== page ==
ERBIL (Kurdistan 24) – Amedspor, a football team hailing from the Kurdish city of Diyarbakir, was attacked in the northwestern Turkish city of Sakarya on Saturday night as it faced the local team in Turkey’s Second League.
The team’s footballers and coach were assaulted by a mob of rival team’s supporters at the pitch during the match and then later in the dressing room.
Amedspor released videos of those moments on its social media accounts. It reported no injuries but said in a media statement that its coach Serdac Kucukbayrak was kicked.
There were also members of Sakaryaspor’s security involved in the verbal and physical attack, as police officers were seen pushing Amedspor’s footballers into the dressing room, apparently to end the scuffle.
On the digital scoreboard, before the game began, footage of Turkish military operations against Kurdish rebels was shown with audio of Ottoman war songs and ultra-nationalist slogans playing in the background.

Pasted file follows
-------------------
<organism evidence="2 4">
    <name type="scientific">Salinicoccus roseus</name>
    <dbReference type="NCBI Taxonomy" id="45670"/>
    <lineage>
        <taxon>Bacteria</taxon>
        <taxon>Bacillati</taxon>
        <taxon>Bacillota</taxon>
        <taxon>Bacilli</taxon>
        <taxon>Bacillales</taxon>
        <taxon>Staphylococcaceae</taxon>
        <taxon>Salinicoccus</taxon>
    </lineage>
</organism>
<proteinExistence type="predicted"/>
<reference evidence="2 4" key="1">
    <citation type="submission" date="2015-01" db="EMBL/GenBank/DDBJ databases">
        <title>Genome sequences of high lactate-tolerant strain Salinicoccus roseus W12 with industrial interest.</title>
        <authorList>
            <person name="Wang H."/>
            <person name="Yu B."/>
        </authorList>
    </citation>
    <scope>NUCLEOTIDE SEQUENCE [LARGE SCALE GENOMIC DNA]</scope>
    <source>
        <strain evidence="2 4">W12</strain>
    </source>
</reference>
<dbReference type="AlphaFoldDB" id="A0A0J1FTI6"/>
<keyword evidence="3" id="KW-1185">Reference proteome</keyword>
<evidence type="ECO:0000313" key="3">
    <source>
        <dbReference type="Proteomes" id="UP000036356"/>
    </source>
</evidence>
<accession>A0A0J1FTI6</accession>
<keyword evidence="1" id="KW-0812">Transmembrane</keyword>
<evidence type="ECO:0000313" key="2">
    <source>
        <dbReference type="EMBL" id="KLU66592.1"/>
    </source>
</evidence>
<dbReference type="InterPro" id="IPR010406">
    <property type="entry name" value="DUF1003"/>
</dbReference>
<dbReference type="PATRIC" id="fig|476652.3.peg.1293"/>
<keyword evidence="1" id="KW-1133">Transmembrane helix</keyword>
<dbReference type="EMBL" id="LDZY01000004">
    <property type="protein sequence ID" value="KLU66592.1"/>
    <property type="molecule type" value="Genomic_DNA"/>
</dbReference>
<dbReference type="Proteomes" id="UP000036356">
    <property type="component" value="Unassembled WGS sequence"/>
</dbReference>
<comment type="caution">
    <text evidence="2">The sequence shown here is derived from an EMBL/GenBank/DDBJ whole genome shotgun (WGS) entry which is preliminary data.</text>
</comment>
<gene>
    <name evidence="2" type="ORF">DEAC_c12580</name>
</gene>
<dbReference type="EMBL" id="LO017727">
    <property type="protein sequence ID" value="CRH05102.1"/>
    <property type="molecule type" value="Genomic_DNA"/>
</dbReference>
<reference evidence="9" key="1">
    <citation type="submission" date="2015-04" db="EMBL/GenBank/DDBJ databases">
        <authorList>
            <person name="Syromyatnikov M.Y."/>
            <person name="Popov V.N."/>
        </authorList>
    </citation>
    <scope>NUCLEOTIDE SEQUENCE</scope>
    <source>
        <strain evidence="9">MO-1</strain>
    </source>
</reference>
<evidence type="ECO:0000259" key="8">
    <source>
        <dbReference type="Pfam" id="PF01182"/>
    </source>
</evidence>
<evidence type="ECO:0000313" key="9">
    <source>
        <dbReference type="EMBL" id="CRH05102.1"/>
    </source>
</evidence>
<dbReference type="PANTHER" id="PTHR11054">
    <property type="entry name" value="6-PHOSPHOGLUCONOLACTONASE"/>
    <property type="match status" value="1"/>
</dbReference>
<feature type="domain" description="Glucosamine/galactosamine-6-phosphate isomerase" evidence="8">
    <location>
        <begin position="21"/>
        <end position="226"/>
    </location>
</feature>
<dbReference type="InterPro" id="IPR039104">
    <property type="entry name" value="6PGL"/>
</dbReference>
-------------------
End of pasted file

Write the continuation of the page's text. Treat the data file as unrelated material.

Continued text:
Helicopters, tanks, armored vehicles, and soldiers operating in the Kurdish region were showcased in the video.
Amedspor’s Chair Nurullah Edemen condemned the conduct by the host team Sakaryaspor and its fans, calling it “an ugly, disgusting and immoral nationalistic” attitude.
He called on the Turkish Football Federation (TFF) to take action against Sakaryaspor.
There was no comment by the TFF.
Sakaryaspor won the game 2-0. The city’s security authorities banned Amedspor fans from watching the match.
Amedspor has been the target of dozens of attacks by Turkish hooligans in the past several years.
Police raided the team’s headquarters in 2016 during a phase of urban warfare between Kurdish rebels and Turkish government forces in several provinces.
One of its players, German-Kurdish striker Deniz Naki frequently came under attacks by racists in Turkey and was detained by police at least once on the grounds of insulting President Tayyip Erdogan. The TFF also banned him for his vocal criticism of the Ankara government before he left the country this year.
Editing by Karzan Sulaivany